or Connect
New Posts  All Forums:Forum Nav:

Favorite time to ski?

post #1 of 30
Thread Starter 
Some people (like me) love to ride the first chair, gondola or tram. Others like to sleep late, get their first run in at noon and ski until the last chair stops. Still, others like the rush of night skiing under the lights. What do you prefer? As I said, for me, I want to be riding the gondola at 8:30am, ski thru lunch, and call it a day at about 2:00. I love the freshies, and want to be in the hot tub by the time the days pow is being washed out.
post #2 of 30
Well, it depends largely on the conditions, both of the slopes and of myself. If there is fresh snow, I will struggle out of my morning stupor early enough to hit the first chair, and new snow (especially if it's deep at all) seems to give me plenty of energy to ski until I burn out around 2pm (early season) or until the lifts close (mid to late season), but where I ski (Montana Snowbowl) the lifts are only open from 9:30 am to 4pm, so it is no great feat to ski the whole day once one is in shape.

We had way too many sunny days this year though, which left the snow very icy and unforgiving in the morning hours, so making it to the mountain around the "crack of noon" was often as early as I wanted to get there (though I did force myself to ski the icy snow some mornings just because I was up and couldn't wait for the snow to soften and to work on setting hard edges). Ah the joy of having a pass and living 12 miles from the lift.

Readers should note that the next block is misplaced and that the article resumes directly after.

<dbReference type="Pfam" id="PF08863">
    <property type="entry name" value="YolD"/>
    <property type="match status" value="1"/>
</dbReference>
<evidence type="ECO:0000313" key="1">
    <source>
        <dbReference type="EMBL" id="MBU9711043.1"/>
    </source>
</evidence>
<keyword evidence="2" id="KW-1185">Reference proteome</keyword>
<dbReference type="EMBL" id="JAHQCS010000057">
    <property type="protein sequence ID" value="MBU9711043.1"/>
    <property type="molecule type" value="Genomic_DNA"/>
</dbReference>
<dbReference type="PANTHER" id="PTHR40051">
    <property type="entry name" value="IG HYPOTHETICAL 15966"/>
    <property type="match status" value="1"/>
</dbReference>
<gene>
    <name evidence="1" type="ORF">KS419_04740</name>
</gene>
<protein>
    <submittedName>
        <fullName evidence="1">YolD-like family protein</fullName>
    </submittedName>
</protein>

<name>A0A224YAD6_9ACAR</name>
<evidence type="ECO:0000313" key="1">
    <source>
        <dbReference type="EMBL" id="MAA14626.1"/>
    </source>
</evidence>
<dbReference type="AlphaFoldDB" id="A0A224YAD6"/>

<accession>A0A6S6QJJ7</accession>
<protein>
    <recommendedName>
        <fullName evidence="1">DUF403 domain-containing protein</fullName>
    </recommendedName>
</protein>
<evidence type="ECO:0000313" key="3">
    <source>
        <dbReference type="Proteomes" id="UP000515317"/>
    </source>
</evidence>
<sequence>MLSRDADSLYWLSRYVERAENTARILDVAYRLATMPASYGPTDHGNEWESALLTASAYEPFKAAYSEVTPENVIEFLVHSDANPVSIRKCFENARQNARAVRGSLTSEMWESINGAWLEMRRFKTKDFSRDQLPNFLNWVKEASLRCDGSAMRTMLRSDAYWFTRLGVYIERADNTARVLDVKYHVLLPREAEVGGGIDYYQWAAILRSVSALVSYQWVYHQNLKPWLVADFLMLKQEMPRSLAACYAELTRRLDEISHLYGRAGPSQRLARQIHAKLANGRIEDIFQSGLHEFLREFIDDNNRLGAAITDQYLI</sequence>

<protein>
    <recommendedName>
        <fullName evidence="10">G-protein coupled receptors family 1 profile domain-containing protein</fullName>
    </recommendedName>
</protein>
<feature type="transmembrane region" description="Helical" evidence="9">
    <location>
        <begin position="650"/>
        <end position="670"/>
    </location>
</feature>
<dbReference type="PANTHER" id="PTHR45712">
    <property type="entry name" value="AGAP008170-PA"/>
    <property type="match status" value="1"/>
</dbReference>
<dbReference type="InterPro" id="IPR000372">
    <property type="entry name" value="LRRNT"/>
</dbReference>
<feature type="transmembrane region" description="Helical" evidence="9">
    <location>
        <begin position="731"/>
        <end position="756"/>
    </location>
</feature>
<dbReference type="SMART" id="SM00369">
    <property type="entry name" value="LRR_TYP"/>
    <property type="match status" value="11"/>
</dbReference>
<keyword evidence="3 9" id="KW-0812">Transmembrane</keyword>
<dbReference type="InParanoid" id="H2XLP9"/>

I guess I would say my favorite time to ski is first chair after a dump, or whenever a dense powder cloud is dumping, and filling up the tracks soon after they are made.
post #3 of 30
I like to night Ski, less lift lines and snowboarders. I know that not all hills have night Ski so not all of us can but if you can try it.
post #4 of 30
My schedule is pretty much the same as Canyons - lift open -> 2 - partly because I usually prefer the snow conditions and partly because I'm usually out of shape and can't make a full day!
post #5 of 30
post #6 of 30
I've been a "first chair" person a long time, mainly because back East in the metro area, that was the best way to avoid crowds and get decent snow.

Now that I live where there are no crowds, it's not as much of an issue. But the place opens much later and closes much earlier, so I'm a start to finish gal.
post #7 of 30
I guess it depends on the time of year?

First chair in March with 12" of fresh powder can be great. However, a nice nooner in April with soft corn can be just as much fun. Sometimes I have to work late on the hill and it can be really nice going down about half hour after the last chair.